When starting with a couple, I often tell them my goal is to set them up for success. I want to help them process their emotions so they can show up for each other even when it's hard. No relationship is void of conflict. Learning how to have conflict without hurting each other is key to getting "unstuck". You can set your own relationship up for success by paying attention to these things three important and simple (although easier said than done) tips.
Encanto: A Disney Movie About Family Dynamics
I've seen Disney Pixar address individual mental health topics before. But unlike these other movies, Encanto highlights the intricacies of family dynamics. The movie explains how family patterns can impact both individual mental health and overall family functioning. It's no wonder that I have brought up Encanto in nearly every family therapy session this week! So let's dig in: here are seven (and there are more but theres only so much time) family therapy themes that can be found in Disney's charming and poignant movie, Encanto!
Six Tips for Better Sleep Hygiene
One way to reduce emotional vulnerabilities is making sure you are getting a good night's sleep. Easier said than done for some of us. Let’s talk about ways we can cope ahead to increase the likelihood of getting a better night's sleep.
Connecting Values to Your New Years Resolutions
A big part of how I function is that I need to continue to learn. I find myself making choices around this both in my everyday life as a human and also as a therapist. This past year, I have been exploring Acceptance and Commitment Therapy (ACT) while also expanding my knowledge in DBT. While… Continue reading Connecting Values to Your New Years Resolutions
Reflection on Diversity Inclusion & Equity in Therapy
As a clinical intern and budding therapist, I work to bring my authentic self to every interaction. But I know it is even more crucial that I acknowledge that we live in a world where many cultures, races, ethnicities, and beliefs exist. In order to understand and appreciate this diversity, it is my responsibility (and same for others in this field) to operate with a lens on equity. One size doesn’t fit all. In some cultures, therapy is considered taboo and talking about one’s mental health is attached to stigma. In others', seeking help is the norm and encouraged. Understanding those dynamics help me keep the focus on what a client may specifically need when they present to therapy.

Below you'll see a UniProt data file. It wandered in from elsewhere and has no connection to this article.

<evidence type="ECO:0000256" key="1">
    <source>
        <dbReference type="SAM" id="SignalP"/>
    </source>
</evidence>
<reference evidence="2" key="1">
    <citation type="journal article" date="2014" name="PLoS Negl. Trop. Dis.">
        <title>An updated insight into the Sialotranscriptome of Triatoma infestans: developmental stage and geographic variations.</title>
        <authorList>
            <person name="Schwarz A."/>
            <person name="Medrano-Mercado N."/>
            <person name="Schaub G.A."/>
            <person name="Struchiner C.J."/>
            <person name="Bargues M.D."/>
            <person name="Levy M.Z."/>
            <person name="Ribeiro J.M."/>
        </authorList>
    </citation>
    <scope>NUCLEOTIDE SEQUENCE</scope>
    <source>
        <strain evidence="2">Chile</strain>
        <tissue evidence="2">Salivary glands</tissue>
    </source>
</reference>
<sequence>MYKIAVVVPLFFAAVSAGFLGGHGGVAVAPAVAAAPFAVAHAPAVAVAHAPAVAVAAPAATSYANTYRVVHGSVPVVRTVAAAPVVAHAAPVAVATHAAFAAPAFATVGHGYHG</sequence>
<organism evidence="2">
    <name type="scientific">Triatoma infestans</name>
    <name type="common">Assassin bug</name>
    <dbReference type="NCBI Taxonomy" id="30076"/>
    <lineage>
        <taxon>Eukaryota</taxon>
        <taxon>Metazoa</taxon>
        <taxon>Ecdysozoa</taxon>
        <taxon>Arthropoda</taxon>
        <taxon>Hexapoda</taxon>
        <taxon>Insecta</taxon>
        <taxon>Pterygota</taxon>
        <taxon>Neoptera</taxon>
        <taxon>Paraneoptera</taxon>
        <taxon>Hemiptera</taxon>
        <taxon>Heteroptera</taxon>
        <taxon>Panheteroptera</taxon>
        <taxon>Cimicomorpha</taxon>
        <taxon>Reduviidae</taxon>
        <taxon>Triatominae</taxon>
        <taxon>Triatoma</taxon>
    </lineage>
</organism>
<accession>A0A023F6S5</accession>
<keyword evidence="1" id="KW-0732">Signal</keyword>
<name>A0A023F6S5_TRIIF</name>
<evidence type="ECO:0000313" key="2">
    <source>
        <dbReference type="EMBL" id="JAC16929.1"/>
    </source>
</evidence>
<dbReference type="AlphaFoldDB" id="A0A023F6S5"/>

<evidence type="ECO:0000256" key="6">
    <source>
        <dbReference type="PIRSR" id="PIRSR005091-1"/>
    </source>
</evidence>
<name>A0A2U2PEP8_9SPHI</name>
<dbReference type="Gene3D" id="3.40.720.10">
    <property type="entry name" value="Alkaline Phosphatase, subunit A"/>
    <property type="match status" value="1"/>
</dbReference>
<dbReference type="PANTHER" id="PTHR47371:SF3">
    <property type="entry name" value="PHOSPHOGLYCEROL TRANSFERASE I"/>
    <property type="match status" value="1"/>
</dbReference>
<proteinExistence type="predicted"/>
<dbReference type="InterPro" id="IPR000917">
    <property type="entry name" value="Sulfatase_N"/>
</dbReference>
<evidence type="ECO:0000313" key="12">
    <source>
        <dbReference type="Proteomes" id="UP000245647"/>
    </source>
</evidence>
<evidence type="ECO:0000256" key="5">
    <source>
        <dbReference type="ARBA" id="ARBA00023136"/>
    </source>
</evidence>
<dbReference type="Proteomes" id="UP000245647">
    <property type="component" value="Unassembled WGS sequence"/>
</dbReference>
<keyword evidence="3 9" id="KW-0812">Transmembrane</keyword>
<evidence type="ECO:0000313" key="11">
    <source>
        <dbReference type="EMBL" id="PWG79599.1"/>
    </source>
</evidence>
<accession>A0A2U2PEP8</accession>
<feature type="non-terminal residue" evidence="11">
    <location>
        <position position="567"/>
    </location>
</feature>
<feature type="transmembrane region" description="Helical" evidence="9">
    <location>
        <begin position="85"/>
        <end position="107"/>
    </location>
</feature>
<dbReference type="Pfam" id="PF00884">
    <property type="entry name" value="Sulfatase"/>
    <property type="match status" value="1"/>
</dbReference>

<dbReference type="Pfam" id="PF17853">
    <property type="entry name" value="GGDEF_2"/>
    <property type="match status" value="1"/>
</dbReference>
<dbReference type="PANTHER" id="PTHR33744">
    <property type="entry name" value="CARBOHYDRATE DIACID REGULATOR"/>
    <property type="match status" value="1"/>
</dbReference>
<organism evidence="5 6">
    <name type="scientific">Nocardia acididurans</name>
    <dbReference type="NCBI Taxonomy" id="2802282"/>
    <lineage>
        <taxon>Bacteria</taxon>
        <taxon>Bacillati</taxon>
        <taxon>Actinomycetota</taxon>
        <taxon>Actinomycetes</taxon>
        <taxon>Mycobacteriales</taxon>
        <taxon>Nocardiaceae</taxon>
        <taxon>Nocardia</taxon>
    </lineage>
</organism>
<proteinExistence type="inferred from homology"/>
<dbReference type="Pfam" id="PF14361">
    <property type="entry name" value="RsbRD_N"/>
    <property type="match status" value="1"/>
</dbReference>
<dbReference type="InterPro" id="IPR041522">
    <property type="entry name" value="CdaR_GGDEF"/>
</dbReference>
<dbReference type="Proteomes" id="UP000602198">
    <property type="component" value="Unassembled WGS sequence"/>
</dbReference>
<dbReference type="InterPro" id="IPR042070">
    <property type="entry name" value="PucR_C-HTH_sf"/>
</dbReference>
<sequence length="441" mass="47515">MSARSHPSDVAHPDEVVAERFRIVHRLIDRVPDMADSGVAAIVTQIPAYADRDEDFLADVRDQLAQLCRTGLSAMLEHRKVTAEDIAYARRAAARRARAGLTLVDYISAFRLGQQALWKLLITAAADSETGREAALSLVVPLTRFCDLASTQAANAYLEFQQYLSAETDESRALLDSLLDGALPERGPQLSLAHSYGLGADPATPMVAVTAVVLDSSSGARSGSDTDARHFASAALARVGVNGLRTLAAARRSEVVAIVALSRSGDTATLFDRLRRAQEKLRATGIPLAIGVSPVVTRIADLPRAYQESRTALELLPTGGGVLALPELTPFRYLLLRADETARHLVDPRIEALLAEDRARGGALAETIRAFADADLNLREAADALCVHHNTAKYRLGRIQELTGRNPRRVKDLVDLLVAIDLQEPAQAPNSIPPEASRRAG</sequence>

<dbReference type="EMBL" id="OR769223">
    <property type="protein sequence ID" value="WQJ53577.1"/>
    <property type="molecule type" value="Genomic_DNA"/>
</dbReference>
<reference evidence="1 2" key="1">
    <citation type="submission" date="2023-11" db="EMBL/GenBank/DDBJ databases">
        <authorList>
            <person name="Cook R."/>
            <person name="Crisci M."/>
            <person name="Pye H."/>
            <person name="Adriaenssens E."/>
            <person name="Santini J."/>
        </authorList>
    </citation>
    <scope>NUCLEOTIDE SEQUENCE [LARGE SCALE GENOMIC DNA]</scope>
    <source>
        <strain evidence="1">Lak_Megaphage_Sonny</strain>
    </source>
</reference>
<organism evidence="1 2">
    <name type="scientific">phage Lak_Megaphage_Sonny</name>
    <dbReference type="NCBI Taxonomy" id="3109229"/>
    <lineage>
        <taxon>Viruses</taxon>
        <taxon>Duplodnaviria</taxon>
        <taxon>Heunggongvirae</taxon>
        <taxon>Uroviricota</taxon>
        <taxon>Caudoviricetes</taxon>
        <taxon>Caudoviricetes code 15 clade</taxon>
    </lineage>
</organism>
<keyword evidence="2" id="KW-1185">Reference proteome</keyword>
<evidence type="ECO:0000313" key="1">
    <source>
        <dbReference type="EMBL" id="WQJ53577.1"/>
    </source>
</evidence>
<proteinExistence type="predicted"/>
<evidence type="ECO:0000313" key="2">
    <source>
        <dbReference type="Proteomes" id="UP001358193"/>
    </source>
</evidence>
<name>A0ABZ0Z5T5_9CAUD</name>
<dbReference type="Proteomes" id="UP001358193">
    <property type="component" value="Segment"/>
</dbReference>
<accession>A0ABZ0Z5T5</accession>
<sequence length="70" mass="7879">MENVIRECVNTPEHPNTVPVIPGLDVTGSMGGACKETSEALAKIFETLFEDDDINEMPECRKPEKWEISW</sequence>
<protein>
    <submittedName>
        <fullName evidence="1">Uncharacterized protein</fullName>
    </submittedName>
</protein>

Preventing Repeated Mental Health Hospitalizations
Why Inpatient Treatment is not ALWAYS the best solution: When unsafe emotions and behaviors like suicidal ideation and self harm arise, the first line of defense is often mental health hospitalization. This makes sense when our lives, or the life of someone close to us, are in danger. And we are taught that hospitals have healthcare providers to keep us safe. This is true! And thank goodness for our healthcare providers! However, research shows that when it comes to a mental health crises, inpatient hospitalizations increase the likelihood that unsafe behaviors will occur repeatedly.
Young Adult Therapy for Preventative Care
I recently met with a group of young adults from Towson University to talk about the stigma surrounding mental health and therapy. As the students asked questions and shared their perspectives, two words continued to come up: Anxiety and Depression. It took me a little while to notice that this conversation was creating the illusion. It is a myth is that you must be either anxious or depressed to go to therapy. This couldn’t be further from the truth. There are limitless reasons why therapy can be beneficial to young adults. You don't have to just have anxiety and depression. Therapy could be useful to someone experiencing any number of concerns (or no pressing concerns at all)!
Fall Reflections from a Therapist
I am going to make a sweeping generalization: People in the DMV love the start of Fall. My theory? Because the weather finally gets cool and walking outside doesn’t feel like you are still in the humidity of a hot shower. I hate to sound like a Pinterest board (no real knock on Pinterest, I… Continue reading Fall Reflections from a Therapist